There is a ton of chatter today in the news about the expiring lock-up of Twitter shares and what it means for the company and its prospects long term.
There have been a ton of headlines over the past few weeks comparing Twitter to Facebook. The narrative goes something like this: “Twitter usage is not growing fast enough, therefore, it will never be as mainstream as Facebook, and thus, is a much less attractive company long term.”
I don’t have a meaningful horse in this race, as I don’t own any Twitter stock. But I’ve had a long held belief that most people make a flawed comparison between Twitter and Facebook. Facebook is a social network, and Twitter is a media company. Two totally different types of businesses.
But beyond that, I have a pretty strong belief that in the long-term, Twitter will be a thriving service much longer than Facebook.
Why is this? Facebook wins so long as it is the dominant communication medium between one’s social network. But what we’ve seen is that there is massive fragmentation happening around this use case, and it’s only accelerating. Want to send messages to your friends? There are dozens of messaging apps for that. Want to interact around products? There are networks like Pinterest for that. Want to interact around photos and media? There are others for that. Facebook totally realizes the threat of this network fragmentation, and so far, has masterfully used M&A as a means to stave off massive losses of mind and time-share of their users. But it’s amazing to think that in the short history of the company, they’ve already had to address the threat/rise of massive services and been forced to pay ungodly amounts of money to keep them (and their audience) within their ecosystem. I think that this is just evidence that the pressure on Facebook to maintain its network dominance will only get greater and greater, and at some point, there will cede their position. It will happen faster than people think.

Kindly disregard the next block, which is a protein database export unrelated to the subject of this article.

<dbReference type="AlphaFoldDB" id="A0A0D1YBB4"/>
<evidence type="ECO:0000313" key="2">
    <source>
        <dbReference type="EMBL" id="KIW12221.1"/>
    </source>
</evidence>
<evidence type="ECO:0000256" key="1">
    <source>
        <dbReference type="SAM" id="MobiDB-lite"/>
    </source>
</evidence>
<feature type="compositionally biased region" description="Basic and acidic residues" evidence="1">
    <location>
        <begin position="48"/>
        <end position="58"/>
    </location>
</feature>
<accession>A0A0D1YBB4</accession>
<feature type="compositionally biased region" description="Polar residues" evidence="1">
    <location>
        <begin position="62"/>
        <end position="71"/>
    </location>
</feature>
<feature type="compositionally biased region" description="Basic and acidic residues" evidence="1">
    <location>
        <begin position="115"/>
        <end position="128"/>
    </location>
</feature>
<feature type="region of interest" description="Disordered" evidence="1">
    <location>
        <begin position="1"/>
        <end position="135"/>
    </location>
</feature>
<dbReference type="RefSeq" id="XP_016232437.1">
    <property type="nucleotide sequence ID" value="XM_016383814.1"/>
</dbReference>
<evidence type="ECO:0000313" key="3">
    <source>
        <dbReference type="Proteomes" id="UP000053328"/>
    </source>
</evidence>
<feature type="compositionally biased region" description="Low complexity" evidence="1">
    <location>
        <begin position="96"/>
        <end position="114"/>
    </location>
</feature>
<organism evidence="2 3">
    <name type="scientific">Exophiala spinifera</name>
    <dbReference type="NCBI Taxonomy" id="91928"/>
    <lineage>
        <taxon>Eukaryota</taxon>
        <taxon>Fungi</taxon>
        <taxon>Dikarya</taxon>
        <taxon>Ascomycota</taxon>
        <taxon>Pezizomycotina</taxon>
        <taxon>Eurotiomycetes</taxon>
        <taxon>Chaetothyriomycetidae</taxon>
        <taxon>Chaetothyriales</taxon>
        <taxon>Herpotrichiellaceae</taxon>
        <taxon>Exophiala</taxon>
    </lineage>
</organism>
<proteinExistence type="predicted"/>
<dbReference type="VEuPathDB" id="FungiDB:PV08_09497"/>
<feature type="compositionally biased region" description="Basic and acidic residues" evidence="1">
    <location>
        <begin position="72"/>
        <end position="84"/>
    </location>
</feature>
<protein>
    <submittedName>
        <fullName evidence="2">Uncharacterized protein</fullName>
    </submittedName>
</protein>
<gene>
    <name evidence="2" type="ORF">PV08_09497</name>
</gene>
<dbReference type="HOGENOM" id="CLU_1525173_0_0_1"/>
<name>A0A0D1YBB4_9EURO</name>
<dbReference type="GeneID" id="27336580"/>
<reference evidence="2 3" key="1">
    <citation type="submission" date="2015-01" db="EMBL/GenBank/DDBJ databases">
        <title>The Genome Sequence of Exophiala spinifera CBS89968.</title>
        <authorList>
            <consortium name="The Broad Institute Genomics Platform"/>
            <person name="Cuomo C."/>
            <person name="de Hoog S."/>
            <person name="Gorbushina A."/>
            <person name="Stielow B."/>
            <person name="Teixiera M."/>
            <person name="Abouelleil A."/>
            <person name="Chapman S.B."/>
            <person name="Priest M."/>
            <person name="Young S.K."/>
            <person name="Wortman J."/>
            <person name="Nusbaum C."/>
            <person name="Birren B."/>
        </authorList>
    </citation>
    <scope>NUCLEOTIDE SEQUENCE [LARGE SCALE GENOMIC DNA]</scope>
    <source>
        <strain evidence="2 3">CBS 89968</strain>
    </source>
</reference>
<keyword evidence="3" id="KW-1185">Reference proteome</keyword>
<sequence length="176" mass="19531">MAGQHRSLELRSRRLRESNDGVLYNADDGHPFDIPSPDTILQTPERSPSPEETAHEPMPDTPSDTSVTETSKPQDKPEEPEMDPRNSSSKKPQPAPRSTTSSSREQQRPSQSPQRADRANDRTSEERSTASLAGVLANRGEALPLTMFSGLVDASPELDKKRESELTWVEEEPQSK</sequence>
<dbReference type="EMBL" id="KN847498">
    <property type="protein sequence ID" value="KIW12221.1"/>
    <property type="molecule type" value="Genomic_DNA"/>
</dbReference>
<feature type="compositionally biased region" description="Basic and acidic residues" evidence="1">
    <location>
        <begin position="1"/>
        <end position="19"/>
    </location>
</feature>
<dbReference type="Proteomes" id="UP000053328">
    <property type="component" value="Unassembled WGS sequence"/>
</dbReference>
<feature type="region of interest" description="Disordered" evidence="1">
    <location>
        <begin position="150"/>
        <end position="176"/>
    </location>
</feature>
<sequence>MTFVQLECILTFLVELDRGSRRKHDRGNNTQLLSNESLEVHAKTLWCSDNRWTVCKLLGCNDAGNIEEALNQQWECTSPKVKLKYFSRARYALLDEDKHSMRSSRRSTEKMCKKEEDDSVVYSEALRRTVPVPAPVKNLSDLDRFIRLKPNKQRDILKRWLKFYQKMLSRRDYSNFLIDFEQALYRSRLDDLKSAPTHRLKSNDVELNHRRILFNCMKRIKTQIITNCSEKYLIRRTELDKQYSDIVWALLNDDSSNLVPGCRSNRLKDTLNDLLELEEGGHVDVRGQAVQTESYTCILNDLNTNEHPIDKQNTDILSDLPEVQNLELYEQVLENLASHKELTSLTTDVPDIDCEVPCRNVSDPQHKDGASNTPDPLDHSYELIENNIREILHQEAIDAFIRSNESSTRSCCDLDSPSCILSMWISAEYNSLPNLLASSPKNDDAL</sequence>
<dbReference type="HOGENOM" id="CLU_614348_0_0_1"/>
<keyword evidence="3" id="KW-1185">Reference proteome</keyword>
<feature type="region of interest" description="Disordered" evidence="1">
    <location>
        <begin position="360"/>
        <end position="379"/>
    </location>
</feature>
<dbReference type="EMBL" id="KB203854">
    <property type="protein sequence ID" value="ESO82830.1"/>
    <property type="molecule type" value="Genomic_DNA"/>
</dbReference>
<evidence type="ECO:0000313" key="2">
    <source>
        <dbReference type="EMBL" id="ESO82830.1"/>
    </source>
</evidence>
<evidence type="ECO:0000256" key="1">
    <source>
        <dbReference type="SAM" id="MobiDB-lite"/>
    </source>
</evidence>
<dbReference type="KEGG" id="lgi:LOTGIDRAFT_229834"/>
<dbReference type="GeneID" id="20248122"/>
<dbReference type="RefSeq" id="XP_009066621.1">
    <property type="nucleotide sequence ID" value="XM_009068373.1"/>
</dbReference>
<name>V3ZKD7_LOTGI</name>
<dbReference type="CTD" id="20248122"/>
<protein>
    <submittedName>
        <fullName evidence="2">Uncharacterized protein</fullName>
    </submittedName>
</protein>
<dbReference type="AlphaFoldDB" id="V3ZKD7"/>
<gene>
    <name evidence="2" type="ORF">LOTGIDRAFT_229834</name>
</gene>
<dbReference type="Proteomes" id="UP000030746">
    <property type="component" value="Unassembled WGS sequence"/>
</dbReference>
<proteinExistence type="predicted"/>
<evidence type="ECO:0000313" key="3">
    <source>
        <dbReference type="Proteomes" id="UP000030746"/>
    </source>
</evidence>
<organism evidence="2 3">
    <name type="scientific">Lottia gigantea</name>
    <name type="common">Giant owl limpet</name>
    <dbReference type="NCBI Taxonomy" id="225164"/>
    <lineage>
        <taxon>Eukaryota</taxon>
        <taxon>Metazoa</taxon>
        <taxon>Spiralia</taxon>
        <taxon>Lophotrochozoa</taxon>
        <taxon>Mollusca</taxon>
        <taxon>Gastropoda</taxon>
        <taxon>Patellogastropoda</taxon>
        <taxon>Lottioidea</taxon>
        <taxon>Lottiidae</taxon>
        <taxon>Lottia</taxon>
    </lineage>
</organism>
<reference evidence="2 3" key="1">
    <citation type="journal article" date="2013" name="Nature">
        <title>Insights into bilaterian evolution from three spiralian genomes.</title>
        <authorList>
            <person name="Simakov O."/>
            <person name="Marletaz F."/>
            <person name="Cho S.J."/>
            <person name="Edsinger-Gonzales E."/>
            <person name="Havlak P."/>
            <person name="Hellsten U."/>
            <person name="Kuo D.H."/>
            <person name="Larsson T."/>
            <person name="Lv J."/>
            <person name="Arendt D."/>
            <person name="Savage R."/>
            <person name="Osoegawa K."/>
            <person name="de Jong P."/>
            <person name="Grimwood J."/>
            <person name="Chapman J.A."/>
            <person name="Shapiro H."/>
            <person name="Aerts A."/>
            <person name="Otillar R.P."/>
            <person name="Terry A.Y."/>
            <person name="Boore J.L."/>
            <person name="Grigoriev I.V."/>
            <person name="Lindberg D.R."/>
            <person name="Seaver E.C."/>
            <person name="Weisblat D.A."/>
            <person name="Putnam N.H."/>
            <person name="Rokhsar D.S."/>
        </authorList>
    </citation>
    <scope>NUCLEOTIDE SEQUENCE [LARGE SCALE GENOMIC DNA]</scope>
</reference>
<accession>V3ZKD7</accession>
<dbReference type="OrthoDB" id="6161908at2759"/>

I find Twitter to be pretty different. Twitter wins as long as it remains the easiest, fastest way that anyone publishes to the public. If the content producers leave, the service will die. But as long as the content producers find value, the service will have immense value. And that value is not entirely captured by the number of times one’s Twitter feed is refreshed. It exists every time you hear a news story mention content that was generated on Twitter, when you see photos from faraway places capturing major moments through Twitter, or when you consume other content or information that is surfaced to you because of what is trending on Twitter.
The importance and impact of the Twitter ecosystem goes way beyond page views. As a result, I just see it as a more durable property long term than Facebook. It’s a lot harder to think about competing content publishing services that have been a real threat to Twitter in the past few years. There have certainly been fewer threats than Facebook has faced. If you were to compete against Twitter on this dimension, I don’t know where you would even start.
All this said, Twitter’s ability to monetize does (currently) depend on the size of their direct audience on their own stream. And the growth challenges certainly dampen some of their prospects. Perhaps it is true that Twitter’s valuation is pretty rich compared to its current revenue generation potential. And perhaps Twitter is never destined to be at the scale of Facebook, and thus is overvalued now. But I do think that in the longer arc of time, Twitter will survive, and has a better chance of thriving.